Linda Clifford, Curtis Mayfield's protégée signed on his Curtom label, released an up-tempo disco version of "Bridge over Troubled Water" on her album Let Me Be Your Woman in March 1979. This epic version (10:20 in length) was produced by Gil Askey (jazz trumpet player and musical director for many Motown acts) and mixed by Jimmy Simpson, brother of Valerie Simpson from Ashford and Simpson. The song has two originalities, the first one being a 132 bpm tempo (considered the ideal tempo for disco dancing) when the Simon and Garfunkel original is 82 bpm and Aretha Franklin's cover is 76 bpm. It was the first time that this song was covered with a fast tempo. It also has a highly original "Brazilian cuica on a disco beat" break. It became a US disco number 11, pop number 41, R&B number 49 and UK number 28.[72]

P.J.B. featuring Hannah and Her Sisters version

"Bridge over Troubled Water"
Single by P.J.B. featuring Hannah and Her Sisters
Songwriter(s)Paul Simon
Producer(s)Pete Bellotte

In 1991, P.J.B. featuring Hannah and Her Sisters, a UK group assembled by British songwriter, record producer and author Pete Bellotte and fronted by British singer Hannah Jones, released a dance cover of "Bridge over Troubled Water" which reached number 21 on the UK Singles Chart.[73] The group appeared on Top of the Pops as the opening act on the 26 September 1991 episode.


Chart (1991) Peak
Europe (European Dance Radio)[74] 24
UK Singles (OCC)[75] 21

Clay Aiken version

See also: This Is the Night (Clay Aiken song)

In 2003, American Idol season two runner-up Clay Aiken performed "Bridge over Troubled Water" during the competition. After the final results were announced, RCA Records released the song as a double A-side single with "This Is the Night" in Canada in New Zealand; in the US, "This Is the Night" was credited as a solo release since it received a higher cumulative airplay audience.[76][77] The double A-side charted at number one in both Canada and New Zealand, earning a sextuple-platinum sales certification in the former country and a platinum disc in the latter.[78][79] On New Zealand's year-end chart for 2003, the single was ranked at number 38.[80]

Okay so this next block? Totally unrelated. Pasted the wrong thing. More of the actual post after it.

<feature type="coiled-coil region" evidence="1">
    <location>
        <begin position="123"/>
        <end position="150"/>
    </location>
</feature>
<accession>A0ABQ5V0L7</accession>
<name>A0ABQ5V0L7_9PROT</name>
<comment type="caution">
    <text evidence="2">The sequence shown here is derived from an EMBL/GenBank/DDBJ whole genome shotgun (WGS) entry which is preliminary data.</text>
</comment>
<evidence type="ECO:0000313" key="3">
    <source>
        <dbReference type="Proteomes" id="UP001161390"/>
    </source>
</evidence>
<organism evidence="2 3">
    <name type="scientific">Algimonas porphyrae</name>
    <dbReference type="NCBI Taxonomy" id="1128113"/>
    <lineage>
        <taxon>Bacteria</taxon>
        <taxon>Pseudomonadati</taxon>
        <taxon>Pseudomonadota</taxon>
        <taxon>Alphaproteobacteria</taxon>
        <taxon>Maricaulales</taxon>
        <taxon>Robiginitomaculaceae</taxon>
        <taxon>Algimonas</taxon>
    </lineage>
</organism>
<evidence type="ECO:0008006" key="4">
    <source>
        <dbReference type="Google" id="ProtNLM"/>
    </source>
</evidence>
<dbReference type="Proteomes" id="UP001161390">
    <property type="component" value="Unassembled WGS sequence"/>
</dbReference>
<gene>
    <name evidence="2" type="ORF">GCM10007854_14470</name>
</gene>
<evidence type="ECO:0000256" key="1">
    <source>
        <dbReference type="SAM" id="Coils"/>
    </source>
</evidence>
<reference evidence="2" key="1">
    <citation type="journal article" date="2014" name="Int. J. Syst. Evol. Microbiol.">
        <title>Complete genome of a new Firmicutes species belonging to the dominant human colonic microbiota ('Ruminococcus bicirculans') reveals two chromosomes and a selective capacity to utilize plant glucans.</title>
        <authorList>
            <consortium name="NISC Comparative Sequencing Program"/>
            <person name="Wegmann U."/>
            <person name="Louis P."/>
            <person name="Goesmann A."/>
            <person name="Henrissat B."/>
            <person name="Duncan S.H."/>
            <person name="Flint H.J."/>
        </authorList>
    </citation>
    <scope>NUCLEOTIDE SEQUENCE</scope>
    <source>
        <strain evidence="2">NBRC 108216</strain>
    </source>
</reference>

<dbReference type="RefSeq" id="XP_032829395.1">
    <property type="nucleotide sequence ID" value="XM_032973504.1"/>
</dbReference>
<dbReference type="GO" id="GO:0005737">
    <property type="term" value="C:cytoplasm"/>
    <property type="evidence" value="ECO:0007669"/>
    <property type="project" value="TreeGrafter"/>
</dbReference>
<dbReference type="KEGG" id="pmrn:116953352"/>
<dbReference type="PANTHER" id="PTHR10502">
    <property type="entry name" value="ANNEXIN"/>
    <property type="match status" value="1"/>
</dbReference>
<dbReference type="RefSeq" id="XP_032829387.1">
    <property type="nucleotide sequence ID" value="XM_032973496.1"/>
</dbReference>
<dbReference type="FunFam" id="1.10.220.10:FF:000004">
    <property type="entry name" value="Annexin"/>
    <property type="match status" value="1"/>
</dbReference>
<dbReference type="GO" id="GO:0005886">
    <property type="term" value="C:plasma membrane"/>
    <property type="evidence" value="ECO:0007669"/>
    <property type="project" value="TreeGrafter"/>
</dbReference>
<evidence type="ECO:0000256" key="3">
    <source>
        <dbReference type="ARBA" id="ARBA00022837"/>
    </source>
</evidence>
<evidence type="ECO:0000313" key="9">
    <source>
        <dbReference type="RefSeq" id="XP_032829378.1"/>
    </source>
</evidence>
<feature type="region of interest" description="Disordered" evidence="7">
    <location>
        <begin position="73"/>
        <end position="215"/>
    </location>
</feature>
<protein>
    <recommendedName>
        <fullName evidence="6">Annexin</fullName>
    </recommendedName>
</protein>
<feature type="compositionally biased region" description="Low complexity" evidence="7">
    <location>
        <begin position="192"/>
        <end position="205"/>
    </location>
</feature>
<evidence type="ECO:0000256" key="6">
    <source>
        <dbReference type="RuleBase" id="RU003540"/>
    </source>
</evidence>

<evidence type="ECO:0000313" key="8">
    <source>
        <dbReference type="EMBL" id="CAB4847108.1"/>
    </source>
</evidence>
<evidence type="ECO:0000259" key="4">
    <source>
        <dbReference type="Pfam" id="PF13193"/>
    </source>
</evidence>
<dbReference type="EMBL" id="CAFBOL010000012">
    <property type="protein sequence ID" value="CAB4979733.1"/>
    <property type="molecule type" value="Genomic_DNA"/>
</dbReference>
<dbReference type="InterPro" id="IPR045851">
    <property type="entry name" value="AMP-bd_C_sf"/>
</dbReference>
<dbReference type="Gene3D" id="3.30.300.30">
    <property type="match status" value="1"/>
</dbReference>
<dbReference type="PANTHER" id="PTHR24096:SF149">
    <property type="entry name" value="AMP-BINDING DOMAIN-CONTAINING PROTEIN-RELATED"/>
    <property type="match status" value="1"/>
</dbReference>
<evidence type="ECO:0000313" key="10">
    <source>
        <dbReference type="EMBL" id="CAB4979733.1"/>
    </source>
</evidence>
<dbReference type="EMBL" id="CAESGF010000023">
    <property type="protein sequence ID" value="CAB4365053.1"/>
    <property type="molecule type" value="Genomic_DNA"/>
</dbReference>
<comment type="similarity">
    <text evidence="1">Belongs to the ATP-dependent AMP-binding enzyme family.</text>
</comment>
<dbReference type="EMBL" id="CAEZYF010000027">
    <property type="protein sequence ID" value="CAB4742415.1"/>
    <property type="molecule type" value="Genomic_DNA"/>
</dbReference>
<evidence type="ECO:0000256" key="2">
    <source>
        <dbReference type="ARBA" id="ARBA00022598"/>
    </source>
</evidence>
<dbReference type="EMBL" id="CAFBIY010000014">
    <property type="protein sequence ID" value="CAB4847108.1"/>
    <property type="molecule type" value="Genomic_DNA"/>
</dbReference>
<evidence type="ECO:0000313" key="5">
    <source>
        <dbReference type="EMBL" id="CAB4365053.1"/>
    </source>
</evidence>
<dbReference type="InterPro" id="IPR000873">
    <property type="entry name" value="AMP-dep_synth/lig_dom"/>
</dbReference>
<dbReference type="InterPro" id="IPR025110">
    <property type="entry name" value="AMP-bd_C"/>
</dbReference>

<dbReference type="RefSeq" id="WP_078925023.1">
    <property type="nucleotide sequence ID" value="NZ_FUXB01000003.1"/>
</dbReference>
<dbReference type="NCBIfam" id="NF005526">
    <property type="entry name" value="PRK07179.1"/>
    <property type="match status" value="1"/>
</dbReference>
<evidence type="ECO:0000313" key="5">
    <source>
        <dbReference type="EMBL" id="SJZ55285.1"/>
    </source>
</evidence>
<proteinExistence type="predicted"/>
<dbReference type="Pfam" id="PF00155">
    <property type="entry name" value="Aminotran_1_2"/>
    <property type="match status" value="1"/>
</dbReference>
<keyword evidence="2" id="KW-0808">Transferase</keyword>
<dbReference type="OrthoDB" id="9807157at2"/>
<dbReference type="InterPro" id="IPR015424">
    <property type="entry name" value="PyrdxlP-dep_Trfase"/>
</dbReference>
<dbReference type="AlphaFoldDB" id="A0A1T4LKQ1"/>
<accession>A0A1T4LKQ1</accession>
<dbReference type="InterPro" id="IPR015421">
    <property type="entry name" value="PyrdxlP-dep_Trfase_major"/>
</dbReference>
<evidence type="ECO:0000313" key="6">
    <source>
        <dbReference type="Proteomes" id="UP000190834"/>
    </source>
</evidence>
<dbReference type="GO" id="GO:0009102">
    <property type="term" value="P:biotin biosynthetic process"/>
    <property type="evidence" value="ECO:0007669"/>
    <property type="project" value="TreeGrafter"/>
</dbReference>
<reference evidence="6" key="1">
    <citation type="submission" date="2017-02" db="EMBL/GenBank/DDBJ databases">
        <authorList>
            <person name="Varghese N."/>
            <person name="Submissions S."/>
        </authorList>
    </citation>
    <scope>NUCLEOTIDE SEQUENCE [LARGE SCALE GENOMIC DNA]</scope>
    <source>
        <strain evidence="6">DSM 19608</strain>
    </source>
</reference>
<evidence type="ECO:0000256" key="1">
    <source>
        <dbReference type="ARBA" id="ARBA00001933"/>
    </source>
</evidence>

Chart (2003) Peak
Canada (Nielsen SoundScan)[81] 1
New Zealand (Recorded Music NZ)[82] 1
US Adult Contemporary (Billboard)[83] 29

Cantonese version

A rewriting of the song with Cantonese lyrics ("Many hearts prevail" – zh:滔滔千里心) was collectively sung by many Hong Kong singers for public shows in Hong Kong to raise funds after the Eastern China flood of 1991. In 2009 it was also used in the Artistes 88 Fund Raising Campaign for the victims of Typhoon Morakot.[84]

Dami Im version

Dami Im covered this song during the Family Heroes-themed sixth live show of the fifth season of Australian X Factor on September 29, 2013.[85] Im's performance of the song debuted at number 15 on the Australian Singles Chart. Im later released a version of the song on her self-titled album,[86] which debuted at number 1 in Australia, and was certified Platinum.[87]

Artists for Grenfell Tower charity single

"Bridge over Troubled Water"
Single by Artists for Grenfell
ReleasedJune 21, 2017
RecordedJune 2017
Songwriter(s)Paul Simon

To raise money for the families of the victims of the Grenfell Tower fire in June 2017 and for The London Community Foundation, Simon Cowell arranged the recording and release of a charity single on June 21, 2017.[88] London-born grime artist Stormzy featured prominently, having written a fresh 16-line intro to the song which specifically referenced the tragedy. The recording reached number one on the UK Singles Chart on June 23, 2017 after just two days of availability, and was certified gold by the BPI on January 31, 2020.[89][90] The artists were awarded with the Power of Music Award at the 2017 MTV Europe Music Awards.[91][92]


The song was performed by the following artists (in order of appearance):[88]




Chart (2017) Peak
Australia (ARIA)[93] 53
Austria (Ö3 Austria Top 40)[94] 32
Belgium (Ultratip Bubbling Under Flanders)[95] 26
Finland Download (Latauslista)[96] 23
France (SNEP)[97] 111
Hungary (Single Top 40)[98] 31
Ireland (IRMA)[99] 25
New Zealand Heatseekers (RMNZ)[100] 4
Scotland (OCC)[101] 1
Switzerland (Schweizer Hitparade)[102] 28
UK Singles (OCC)[90] 1

Other covers